The semantics of pointers and memory objects in C has been a vexed question for many years. C values cannot be treated as either purely abstract or purely concrete entities: the language exposes their representations, but compiler optimisations rely on analyses that reason about provenance and initialisation status, not just runtime representations. The ISO WG14 standard leaves much of this unclear, and in some respects differs with de facto standard usage — which itself is difficult to investigate.
In this paper we explore the possible source-language semantics for memory objects and pointers, in ISO C and in C as it is used and implemented in practice, focussing especially on pointer provenance. We aim to, as far as possible, reconcile the ISO C standard, mainstream compiler behaviour, and the semantics relied on by the corpus of existing C code. We present two coherent proposals, tracking provenance via integers and not; both address many design questions. We highlight some pros and cons and open questions, and illustrate the discussion with a library of test cases. We make our semantics executable as a test oracle, integrating it with the Cerberus semantics for much of the rest of C, which we have made substantially more complete and robust, and equipped with a web-interface GUI. This allows us to experimentally assess our proposals on those test cases. To assess their viability with respect to larger bodies of C code, we analyse the changes required and the resulting behaviour for a port of FreeBSD to CHERI, a research architecture supporting hardware capabilities, which (roughly speaking) traps on the memory safety violations which our proposals deem undefined behaviour. We also develop a new runtime instrumentation tool to detect possible provenance violations in normal C code, and apply it to some of the SPEC benchmarks. We compare our proposal with a source-language variant of the twin-allocation LLVM semantics proposal of Lee et al. Finally, we describe ongoing interactions with WG14, exploring how our proposals could be incorporated into the ISO standard.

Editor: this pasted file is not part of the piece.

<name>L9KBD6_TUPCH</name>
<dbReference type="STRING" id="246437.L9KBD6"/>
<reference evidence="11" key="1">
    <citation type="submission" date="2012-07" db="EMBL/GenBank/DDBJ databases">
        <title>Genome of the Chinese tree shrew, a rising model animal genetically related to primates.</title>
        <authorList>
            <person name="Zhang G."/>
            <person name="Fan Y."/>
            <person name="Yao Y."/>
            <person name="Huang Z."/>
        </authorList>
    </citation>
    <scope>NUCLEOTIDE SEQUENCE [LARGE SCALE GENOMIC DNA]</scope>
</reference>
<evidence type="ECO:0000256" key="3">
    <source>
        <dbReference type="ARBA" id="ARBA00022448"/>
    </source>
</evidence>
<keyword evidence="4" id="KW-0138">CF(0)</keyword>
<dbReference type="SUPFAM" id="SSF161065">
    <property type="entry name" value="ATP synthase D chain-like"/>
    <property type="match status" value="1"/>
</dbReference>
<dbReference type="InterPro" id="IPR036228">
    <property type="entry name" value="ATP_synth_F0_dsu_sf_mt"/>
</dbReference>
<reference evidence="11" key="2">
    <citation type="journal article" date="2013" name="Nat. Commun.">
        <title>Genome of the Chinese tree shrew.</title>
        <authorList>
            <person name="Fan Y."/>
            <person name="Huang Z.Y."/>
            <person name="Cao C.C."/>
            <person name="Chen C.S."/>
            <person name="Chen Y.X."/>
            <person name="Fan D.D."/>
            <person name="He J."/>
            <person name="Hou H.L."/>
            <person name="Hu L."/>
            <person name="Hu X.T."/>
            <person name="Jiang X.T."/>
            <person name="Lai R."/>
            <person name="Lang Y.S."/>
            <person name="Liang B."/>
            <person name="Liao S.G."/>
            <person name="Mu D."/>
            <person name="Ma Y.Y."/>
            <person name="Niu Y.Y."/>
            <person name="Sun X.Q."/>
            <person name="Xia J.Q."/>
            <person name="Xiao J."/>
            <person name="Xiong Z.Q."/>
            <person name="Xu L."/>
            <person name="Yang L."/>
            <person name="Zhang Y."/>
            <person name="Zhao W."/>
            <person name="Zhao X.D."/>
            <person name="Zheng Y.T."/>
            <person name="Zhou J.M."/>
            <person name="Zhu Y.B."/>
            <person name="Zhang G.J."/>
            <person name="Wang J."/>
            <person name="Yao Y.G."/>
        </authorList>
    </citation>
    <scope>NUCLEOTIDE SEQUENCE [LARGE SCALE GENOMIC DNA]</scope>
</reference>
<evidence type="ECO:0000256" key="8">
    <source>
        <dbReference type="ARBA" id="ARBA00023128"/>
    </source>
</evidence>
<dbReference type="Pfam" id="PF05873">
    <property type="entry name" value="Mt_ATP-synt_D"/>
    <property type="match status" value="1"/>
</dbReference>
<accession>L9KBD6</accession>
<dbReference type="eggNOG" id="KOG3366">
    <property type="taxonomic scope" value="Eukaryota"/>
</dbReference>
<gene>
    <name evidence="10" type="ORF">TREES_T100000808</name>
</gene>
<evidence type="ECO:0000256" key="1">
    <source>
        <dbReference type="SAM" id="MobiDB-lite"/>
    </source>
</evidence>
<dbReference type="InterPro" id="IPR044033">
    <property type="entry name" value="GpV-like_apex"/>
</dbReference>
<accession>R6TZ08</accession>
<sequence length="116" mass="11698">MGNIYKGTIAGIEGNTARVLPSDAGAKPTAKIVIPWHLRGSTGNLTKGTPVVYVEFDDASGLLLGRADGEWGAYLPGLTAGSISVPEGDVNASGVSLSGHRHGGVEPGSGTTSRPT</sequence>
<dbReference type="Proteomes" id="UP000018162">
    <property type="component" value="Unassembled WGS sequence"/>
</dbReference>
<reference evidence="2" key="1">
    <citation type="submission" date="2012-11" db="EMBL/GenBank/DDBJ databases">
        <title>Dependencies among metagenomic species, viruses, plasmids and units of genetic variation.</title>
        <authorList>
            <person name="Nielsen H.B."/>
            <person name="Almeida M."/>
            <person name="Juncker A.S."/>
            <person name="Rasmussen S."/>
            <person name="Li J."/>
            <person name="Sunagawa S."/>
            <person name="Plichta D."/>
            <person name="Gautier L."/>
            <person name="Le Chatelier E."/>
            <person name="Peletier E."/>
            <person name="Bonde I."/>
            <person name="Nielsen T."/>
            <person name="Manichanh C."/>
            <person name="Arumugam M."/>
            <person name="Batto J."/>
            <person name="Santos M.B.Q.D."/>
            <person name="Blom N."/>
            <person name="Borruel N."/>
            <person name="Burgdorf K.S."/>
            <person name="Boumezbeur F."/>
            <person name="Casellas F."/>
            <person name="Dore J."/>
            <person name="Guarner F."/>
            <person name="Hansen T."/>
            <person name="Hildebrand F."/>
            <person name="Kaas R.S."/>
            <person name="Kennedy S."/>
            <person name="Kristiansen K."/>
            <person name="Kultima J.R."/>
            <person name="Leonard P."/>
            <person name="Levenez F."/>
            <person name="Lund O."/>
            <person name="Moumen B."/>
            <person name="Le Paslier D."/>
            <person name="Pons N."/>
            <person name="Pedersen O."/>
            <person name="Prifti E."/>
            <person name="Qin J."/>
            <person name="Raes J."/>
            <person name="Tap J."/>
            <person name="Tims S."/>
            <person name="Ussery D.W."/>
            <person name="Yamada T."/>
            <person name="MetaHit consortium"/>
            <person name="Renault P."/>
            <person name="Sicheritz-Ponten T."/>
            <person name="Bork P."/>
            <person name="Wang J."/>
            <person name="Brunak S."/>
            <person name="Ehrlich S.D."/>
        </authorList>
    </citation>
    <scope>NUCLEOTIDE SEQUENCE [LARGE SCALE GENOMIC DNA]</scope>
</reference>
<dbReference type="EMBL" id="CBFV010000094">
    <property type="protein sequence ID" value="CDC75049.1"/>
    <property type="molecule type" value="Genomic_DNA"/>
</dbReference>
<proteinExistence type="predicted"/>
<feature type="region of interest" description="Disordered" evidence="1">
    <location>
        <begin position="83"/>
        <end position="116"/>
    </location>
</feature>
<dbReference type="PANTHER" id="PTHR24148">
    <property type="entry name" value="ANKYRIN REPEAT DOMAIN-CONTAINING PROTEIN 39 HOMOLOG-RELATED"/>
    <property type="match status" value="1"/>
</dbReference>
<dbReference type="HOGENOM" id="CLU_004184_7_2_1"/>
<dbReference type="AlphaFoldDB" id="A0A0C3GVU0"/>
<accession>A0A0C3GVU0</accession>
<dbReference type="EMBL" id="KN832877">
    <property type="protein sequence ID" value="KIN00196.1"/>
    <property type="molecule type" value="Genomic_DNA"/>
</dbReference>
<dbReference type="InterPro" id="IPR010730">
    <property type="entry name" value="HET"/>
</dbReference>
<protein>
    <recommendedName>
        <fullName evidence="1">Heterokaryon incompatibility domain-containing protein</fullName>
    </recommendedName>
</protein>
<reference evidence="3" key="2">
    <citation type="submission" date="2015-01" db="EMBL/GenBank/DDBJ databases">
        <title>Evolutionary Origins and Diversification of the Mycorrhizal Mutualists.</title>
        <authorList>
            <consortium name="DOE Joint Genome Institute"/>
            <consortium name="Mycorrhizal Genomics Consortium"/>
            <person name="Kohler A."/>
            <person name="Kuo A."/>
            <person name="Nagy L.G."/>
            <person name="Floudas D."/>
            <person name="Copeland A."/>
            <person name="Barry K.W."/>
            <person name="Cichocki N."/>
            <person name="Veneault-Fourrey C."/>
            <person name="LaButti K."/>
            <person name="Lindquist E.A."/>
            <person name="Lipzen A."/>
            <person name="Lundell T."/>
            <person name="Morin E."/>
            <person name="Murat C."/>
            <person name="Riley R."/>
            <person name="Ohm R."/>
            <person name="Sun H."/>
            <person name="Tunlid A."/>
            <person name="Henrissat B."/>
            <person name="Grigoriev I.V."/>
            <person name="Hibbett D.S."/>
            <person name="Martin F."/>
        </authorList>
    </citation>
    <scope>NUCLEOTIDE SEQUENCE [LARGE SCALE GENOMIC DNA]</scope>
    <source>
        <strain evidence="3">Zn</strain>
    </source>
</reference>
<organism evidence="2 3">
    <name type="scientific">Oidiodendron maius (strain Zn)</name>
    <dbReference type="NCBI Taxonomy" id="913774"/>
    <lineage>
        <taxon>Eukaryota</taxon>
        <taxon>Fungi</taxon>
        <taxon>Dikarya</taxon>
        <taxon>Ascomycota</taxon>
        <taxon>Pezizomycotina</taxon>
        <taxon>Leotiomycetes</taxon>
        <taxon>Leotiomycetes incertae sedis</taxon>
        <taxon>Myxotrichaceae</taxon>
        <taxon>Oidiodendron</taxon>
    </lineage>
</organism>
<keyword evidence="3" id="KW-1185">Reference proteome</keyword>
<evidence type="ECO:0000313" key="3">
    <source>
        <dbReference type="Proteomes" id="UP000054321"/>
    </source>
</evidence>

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Aleš BizjakAarhus University, Daniel Gratzer, Robbert KrebbersDelft University of Technology, Lars BirkedalAarhus UniversityLink to publication DOI Media Attached File Attached
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José Fragoso SantosImperial College London, Petar MaksimovićImperial College London, UK and Mathematical Institute of the Serbian Academy of Sciences and Arts, Serbia, Gabriela SampaioImperial College London, UK, Philippa GardnerImperial College LondonLink to publication DOI Media Attached File Attached
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Alasdair ArmstrongUniversity of Cambridge, Thomas BauereissUniversity of Cambridge, Brian CampbellUniversity of Edinburgh, Alastair ReidArm Ltd, Kathryn E. GrayUniversity of Cambridge, Robert M. NortonUniversity of Cambridge, Prashanth MundkurSRI International, Mark WassellUniversity of Cambridge, Jon FrenchUniversity of Cambridge, Christopher PulteUniversity of Cambridge, Shaked FlurUniversity of Cambridge, Ian StarkThe University of Edinburgh, Neel KrishnaswamiComputer Laboratory, University of Cambridge, Peter SewellUniversity of CambridgeLink to publication DOI Media Attached File Attached
|11:42 - 12:04|
Kayvan MemarianUniversity of Cambridge, Victor B. F. GomesUniversity of Cambridge, UK, Brooks DavisSRI International, Stephen KellUniversity of Kent, Alexander RichardsonUniversity of Cambridge, Robert N. M. WatsonUniversity of Cambridge, Peter SewellUniversity of CambridgeLink to publication DOI Media Attached File Attached